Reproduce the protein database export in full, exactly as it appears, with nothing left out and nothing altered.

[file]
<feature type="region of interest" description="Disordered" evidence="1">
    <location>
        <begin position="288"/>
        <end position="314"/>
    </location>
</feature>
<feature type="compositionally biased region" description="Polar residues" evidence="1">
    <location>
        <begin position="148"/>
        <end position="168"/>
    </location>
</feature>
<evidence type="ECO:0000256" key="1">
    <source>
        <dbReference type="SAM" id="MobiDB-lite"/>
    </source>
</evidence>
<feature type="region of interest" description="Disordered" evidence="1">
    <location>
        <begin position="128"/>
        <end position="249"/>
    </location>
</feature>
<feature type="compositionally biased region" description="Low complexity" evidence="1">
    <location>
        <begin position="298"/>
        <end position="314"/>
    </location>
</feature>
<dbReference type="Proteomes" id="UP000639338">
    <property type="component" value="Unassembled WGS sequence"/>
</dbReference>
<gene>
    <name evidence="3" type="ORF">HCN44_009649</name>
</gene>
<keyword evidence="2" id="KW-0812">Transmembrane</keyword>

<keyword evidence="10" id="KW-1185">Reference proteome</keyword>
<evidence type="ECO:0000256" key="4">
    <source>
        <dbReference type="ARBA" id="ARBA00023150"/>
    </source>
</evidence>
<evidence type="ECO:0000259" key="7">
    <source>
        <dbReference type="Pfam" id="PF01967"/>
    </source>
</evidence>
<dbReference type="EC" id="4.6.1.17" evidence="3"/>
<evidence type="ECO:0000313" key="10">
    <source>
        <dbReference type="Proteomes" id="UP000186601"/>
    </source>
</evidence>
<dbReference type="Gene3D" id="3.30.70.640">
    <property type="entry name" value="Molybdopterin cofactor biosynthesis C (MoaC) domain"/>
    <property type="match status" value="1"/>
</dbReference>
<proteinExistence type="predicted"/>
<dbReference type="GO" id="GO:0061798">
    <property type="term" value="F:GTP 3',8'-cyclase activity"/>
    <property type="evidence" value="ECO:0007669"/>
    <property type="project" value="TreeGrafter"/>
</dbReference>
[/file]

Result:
<feature type="region of interest" description="Disordered" evidence="1">
    <location>
        <begin position="288"/>
        <end position="314"/>
    </location>
</feature>
<feature type="compositionally biased region" description="Polar residues" evidence="1">
    <location>
        <begin position="148"/>
        <end position="168"/>
    </location>
</feature>
<evidence type="ECO:0000256" key="1">
    <source>
        <dbReference type="SAM" id="MobiDB-lite"/>
    </source>
</evidence>
<feature type="region of interest" description="Disordered" evidence="1">
    <location>
        <begin position="128"/>
        <end position="249"/>
    </location>
</feature>
<feature type="compositionally biased region" description="Low complexity" evidence="1">
    <location>
        <begin position="298"/>
        <end position="314"/>
    </location>
</feature>
<dbReference type="Proteomes" id="UP000639338">
    <property type="component" value="Unassembled WGS sequence"/>
</dbReference>
<gene>
    <name evidence="3" type="ORF">HCN44_009649</name>
</gene>
<keyword evidence="2" id="KW-0812">Transmembrane</keyword>

<keyword evidence="10" id="KW-1185">Reference proteome</keyword>
<evidence type="ECO:0000256" key="4">
    <source>
        <dbReference type="ARBA" id="ARBA00023150"/>
    </source>
</evidence>
<evidence type="ECO:0000259" key="7">
    <source>
        <dbReference type="Pfam" id="PF01967"/>
    </source>
</evidence>
<dbReference type="EC" id="4.6.1.17" evidence="3"/>
<evidence type="ECO:0000313" key="10">
    <source>
        <dbReference type="Proteomes" id="UP000186601"/>
    </source>
</evidence>
<dbReference type="Gene3D" id="3.30.70.640">
    <property type="entry name" value="Molybdopterin cofactor biosynthesis C (MoaC) domain"/>
    <property type="match status" value="1"/>
</dbReference>
<proteinExistence type="predicted"/>
<dbReference type="GO" id="GO:0061798">
    <property type="term" value="F:GTP 3',8'-cyclase activity"/>
    <property type="evidence" value="ECO:0007669"/>
    <property type="project" value="TreeGrafter"/>
</dbReference>